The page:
The announced resignation of Bundesbank President Jens Weidmann was successful and consistent. The central bank governor has struggled for ten years for moderate monetary and debt policy. His departure is a loss to the stability of the eurozone. what is his size? This becomes clear when the caliphate is established.
Has Jens Weidmann lost hope that he can still achieve great things for monetary stability in the eurozone? It seems so. He will not be blamed. He has given the warning for more than ten years. He kept warning. Consistent and clear, but still diplomatic – as central bankers do perfectly: before pleasing quiet EU countries for a long time with the help of the financial press, before raising interest rates, before pegging Europe’s national debt.
Several times the words of warning by the 53-year-old economist, who earned a high degree of respect in the advisory board and then as economic policy adviser to Chancellor Angela Merkel, have faded several times. The headwinds in the powerful Council of the European Central Bank, to which the head of the Bundesbank belongs, was very great.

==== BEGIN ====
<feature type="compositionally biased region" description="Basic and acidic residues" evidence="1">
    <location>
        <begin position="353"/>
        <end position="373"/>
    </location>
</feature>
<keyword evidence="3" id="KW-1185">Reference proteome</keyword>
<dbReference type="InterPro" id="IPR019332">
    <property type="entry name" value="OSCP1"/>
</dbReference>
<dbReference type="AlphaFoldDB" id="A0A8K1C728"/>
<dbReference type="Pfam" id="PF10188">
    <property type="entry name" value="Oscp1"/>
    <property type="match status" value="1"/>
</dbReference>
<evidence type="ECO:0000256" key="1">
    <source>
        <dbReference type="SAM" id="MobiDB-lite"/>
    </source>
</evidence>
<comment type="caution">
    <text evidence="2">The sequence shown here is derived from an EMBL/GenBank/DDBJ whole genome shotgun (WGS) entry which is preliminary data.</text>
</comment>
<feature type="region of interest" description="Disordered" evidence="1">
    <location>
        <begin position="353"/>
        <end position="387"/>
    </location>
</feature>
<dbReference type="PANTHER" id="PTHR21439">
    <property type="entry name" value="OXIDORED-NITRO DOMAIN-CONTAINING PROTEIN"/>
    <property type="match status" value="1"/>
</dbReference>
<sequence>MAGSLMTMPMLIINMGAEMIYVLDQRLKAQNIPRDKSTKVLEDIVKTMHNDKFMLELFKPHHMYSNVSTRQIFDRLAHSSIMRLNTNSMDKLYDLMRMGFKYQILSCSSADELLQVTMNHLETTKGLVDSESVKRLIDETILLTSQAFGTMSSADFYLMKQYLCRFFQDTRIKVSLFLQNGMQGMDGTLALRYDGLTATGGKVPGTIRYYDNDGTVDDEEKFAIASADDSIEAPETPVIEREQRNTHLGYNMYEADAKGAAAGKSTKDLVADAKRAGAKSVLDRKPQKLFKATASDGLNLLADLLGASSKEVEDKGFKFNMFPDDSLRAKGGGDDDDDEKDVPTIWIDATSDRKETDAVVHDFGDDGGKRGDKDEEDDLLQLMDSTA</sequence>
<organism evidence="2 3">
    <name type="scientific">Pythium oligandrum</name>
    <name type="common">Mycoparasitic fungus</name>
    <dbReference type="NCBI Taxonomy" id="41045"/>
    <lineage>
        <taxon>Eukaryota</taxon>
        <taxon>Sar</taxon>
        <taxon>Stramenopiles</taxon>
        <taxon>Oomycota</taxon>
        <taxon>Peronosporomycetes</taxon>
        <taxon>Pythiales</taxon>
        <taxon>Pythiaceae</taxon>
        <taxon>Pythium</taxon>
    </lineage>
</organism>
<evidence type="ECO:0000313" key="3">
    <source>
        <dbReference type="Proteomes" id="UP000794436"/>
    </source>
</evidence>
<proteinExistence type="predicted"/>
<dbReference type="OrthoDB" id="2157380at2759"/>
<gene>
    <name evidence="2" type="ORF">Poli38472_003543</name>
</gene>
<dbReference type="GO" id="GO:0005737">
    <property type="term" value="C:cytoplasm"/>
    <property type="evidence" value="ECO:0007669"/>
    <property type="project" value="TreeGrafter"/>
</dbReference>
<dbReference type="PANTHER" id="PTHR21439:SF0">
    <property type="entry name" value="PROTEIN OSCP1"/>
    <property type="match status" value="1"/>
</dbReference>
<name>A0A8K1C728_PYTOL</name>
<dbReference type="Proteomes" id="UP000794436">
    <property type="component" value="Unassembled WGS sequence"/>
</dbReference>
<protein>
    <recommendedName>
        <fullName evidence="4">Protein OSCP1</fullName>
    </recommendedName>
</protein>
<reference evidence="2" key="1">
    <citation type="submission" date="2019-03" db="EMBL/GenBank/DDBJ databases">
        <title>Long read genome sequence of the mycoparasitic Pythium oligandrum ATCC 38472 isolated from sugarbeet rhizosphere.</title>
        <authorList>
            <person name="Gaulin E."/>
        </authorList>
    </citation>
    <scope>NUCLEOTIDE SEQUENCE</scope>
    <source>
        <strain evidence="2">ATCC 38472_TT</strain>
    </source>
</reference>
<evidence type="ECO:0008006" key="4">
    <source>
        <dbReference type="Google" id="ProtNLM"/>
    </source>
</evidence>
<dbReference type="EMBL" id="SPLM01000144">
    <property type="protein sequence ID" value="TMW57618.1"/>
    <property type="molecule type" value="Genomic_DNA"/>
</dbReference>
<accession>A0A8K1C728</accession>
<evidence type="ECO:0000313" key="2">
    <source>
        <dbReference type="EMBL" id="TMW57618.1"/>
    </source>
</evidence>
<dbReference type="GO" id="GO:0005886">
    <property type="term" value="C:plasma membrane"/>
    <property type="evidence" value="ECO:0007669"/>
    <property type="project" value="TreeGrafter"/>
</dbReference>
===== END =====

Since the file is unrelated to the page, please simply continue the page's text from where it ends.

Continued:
Two years ago, it looked as if he could inherit outgoing European Central Bank President Mario Draghi and finally shape European monetary policy according to his convictions. Nothing came of it. In the end, France’s Christine Lagarde stepped into the race. In return, Ursula von der Leyen was allowed to become the President of the European Union Commission – a fictional political trade. Since then, Weidmann has appeared more isolated among Europe’s central bankers. But at least he heard. had become.
As financial politicians and central bankers rush to pay respect to Weidmann for his clear stance, people rub their hands in political Berlin. Amid the controversy over who will get which cabinet position in the future federal government, a new senior position is suddenly available. Some believe that the earlier economic approach of Isabel Schnabel could move from the ECB’s board of directors to the top of the Bundesbank. In addition to the other candidates, former Secretary of State for Finance and writer Olaf Schulz, Jörg Kükes, is being traded as Liedmann’s successor.
Once the successor is settled, one can gauge what Jens Weidmann’s departure means for Europe’s monetary policy and the interests of investors and savers. No matter who he becomes: It would be good to take Weidmann’s principles as an example.